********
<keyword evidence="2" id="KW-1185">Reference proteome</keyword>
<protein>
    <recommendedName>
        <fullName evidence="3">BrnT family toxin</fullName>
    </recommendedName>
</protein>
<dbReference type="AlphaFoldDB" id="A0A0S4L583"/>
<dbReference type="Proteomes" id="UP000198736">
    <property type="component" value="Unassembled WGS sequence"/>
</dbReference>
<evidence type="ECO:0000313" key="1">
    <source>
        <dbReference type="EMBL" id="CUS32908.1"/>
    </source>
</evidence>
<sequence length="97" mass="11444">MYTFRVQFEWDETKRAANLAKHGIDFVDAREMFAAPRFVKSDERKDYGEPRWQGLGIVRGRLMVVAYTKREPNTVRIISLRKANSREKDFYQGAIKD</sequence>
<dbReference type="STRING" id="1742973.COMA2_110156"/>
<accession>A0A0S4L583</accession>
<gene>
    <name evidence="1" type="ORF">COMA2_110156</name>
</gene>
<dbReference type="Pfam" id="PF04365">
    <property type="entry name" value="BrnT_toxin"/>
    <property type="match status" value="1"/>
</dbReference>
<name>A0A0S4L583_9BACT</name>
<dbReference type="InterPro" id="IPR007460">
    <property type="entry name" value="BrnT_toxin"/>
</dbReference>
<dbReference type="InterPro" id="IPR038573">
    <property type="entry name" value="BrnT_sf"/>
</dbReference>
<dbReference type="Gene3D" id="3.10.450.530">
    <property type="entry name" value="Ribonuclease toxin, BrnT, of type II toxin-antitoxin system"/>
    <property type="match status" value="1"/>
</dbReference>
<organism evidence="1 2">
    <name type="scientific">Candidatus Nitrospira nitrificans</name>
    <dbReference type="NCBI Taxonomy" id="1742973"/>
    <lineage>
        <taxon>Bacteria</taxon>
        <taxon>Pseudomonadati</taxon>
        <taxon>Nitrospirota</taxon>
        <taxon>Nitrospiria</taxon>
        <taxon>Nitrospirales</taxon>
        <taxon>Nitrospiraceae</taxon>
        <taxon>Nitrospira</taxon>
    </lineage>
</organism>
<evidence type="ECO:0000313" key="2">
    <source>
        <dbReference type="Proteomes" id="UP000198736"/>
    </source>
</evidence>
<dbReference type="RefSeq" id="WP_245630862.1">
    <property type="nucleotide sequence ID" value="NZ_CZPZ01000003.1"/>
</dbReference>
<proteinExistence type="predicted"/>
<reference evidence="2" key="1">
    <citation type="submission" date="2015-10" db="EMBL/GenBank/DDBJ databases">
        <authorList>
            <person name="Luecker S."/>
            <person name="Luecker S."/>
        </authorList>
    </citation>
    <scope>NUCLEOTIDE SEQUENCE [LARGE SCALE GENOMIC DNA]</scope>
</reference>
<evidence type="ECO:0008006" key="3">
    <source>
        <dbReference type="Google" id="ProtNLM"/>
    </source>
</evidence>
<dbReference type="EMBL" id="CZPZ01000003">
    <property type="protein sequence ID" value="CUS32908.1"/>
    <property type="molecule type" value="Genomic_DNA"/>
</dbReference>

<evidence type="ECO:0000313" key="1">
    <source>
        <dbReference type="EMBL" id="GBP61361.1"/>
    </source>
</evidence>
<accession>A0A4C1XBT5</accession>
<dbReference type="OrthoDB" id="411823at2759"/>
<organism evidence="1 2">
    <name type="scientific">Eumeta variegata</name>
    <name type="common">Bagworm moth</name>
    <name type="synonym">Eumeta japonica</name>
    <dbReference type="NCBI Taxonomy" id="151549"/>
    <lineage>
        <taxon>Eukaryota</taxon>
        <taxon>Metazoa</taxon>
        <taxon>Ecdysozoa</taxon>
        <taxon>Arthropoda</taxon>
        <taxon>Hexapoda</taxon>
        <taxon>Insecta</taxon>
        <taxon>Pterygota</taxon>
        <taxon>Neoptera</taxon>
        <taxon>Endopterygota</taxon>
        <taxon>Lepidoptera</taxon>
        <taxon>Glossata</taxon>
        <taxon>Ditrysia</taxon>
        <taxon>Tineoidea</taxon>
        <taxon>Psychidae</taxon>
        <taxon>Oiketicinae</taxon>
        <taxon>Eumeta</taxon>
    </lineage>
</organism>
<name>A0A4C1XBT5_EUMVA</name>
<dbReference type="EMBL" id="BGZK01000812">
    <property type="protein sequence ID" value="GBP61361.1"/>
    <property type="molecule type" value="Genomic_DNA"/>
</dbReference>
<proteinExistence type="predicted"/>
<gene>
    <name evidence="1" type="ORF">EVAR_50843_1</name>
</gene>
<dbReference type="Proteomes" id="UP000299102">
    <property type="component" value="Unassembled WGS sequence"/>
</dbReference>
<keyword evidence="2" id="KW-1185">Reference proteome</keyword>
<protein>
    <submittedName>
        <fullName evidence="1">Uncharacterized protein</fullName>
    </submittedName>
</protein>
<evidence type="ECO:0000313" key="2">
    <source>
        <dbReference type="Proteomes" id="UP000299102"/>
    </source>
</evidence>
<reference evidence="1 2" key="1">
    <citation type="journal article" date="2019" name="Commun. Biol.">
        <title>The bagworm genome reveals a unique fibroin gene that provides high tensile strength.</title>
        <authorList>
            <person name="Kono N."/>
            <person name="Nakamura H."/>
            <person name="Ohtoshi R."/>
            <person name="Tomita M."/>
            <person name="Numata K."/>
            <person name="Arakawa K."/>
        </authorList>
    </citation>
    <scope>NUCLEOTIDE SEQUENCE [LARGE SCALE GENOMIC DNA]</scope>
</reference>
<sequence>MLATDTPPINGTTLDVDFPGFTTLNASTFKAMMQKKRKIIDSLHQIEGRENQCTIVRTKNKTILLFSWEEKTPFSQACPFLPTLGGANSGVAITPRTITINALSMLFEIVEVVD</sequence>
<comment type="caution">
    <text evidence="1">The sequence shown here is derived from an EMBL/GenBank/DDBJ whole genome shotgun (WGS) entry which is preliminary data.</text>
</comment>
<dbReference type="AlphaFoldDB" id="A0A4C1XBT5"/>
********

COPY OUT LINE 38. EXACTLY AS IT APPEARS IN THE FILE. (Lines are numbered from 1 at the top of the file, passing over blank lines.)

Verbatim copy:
    <name type="scientific">Candidatus Nitrospira nitrificans</name>